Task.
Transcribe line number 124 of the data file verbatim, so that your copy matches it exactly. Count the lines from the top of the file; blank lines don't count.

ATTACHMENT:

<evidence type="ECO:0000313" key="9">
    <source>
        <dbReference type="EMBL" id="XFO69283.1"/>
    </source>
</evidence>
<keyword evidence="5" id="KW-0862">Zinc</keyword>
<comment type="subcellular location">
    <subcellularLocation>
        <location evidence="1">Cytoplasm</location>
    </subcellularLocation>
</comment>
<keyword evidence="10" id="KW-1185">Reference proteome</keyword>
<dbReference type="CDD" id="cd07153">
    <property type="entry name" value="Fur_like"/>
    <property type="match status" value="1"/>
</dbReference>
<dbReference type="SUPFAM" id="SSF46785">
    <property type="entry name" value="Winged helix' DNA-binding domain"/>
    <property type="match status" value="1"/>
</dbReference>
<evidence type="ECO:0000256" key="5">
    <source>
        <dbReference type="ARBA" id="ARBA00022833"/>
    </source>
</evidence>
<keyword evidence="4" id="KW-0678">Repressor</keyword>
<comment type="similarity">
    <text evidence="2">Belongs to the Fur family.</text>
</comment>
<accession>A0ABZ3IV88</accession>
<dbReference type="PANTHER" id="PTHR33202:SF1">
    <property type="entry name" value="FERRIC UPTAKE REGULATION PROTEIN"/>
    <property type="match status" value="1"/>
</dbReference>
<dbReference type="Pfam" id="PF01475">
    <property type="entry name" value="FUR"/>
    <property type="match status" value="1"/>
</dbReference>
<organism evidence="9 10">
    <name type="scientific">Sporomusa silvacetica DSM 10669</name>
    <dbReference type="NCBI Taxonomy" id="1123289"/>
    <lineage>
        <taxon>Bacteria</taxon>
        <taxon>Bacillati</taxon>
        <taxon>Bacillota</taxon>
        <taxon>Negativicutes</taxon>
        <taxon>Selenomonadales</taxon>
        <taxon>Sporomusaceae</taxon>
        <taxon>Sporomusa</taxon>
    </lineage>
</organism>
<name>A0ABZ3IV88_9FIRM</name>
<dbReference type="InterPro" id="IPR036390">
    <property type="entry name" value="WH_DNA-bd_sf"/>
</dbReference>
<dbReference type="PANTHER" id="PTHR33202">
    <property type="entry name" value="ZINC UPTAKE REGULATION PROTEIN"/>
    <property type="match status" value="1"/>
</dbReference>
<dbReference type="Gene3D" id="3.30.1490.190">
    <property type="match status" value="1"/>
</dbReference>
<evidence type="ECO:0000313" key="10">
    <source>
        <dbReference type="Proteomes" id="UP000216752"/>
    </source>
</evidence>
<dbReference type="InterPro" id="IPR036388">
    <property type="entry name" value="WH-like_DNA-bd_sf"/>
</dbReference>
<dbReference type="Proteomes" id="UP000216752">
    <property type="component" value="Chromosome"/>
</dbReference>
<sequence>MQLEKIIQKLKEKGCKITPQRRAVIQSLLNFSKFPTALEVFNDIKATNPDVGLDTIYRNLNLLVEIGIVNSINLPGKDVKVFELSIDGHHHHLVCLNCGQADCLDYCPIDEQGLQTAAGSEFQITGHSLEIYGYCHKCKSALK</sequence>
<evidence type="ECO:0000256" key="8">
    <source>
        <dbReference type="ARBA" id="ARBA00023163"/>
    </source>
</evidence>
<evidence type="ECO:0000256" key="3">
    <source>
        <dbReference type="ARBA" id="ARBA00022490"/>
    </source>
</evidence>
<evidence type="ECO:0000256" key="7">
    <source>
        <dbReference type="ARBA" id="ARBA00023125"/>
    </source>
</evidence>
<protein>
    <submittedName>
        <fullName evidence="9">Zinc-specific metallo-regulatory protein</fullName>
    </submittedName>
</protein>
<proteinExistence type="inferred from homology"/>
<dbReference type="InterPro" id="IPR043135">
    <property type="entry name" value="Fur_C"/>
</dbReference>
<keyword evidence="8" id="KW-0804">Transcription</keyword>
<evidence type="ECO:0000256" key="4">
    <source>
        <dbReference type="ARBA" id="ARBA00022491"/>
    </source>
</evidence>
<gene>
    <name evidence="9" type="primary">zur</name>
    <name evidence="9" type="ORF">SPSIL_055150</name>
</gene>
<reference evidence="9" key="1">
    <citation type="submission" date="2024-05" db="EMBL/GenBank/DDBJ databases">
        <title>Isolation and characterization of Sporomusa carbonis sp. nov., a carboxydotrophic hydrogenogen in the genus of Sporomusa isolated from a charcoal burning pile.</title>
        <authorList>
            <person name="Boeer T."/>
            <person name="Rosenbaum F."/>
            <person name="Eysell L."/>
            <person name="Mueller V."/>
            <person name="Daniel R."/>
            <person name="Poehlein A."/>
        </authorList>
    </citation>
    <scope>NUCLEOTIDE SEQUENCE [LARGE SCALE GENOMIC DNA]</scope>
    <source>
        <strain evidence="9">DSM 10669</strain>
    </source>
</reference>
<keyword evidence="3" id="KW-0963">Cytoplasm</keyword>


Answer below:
    </source>